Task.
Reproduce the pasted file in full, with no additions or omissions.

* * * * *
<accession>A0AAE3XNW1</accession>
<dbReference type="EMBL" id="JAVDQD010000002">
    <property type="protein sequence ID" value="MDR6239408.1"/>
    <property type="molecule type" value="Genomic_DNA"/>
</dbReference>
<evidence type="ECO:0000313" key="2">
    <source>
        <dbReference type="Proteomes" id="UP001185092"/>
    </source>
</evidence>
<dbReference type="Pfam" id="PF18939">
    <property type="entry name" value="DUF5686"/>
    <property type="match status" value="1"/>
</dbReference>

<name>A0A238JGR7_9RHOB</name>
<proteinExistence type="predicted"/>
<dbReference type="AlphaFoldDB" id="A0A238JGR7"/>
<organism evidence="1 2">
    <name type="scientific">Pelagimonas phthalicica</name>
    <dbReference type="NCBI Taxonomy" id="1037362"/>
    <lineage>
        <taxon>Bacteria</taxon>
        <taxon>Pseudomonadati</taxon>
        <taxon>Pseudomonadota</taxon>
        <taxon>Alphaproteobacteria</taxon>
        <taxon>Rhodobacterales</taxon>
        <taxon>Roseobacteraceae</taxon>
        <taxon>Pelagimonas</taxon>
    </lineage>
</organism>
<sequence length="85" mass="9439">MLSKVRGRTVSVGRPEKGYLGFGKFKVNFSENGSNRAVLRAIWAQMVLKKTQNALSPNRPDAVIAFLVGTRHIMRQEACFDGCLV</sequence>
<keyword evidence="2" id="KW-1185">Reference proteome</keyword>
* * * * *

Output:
<accession>A0AAE3XNW1</accession>
<dbReference type="EMBL" id="JAVDQD010000002">
    <property type="protein sequence ID" value="MDR6239408.1"/>
    <property type="molecule type" value="Genomic_DNA"/>
</dbReference>
<evidence type="ECO:0000313" key="2">
    <source>
        <dbReference type="Proteomes" id="UP001185092"/>
    </source>
</evidence>
<dbReference type="Pfam" id="PF18939">
    <property type="entry name" value="DUF5686"/>
    <property type="match status" value="1"/>
</dbReference>

<name>A0A238JGR7_9RHOB</name>
<proteinExistence type="predicted"/>
<dbReference type="AlphaFoldDB" id="A0A238JGR7"/>
<organism evidence="1 2">
    <name type="scientific">Pelagimonas phthalicica</name>
    <dbReference type="NCBI Taxonomy" id="1037362"/>
    <lineage>
        <taxon>Bacteria</taxon>
        <taxon>Pseudomonadati</taxon>
        <taxon>Pseudomonadota</taxon>
        <taxon>Alphaproteobacteria</taxon>
        <taxon>Rhodobacterales</taxon>
        <taxon>Roseobacteraceae</taxon>
        <taxon>Pelagimonas</taxon>
    </lineage>
</organism>
<sequence length="85" mass="9439">MLSKVRGRTVSVGRPEKGYLGFGKFKVNFSENGSNRAVLRAIWAQMVLKKTQNALSPNRPDAVIAFLVGTRHIMRQEACFDGCLV</sequence>
<keyword evidence="2" id="KW-1185">Reference proteome</keyword>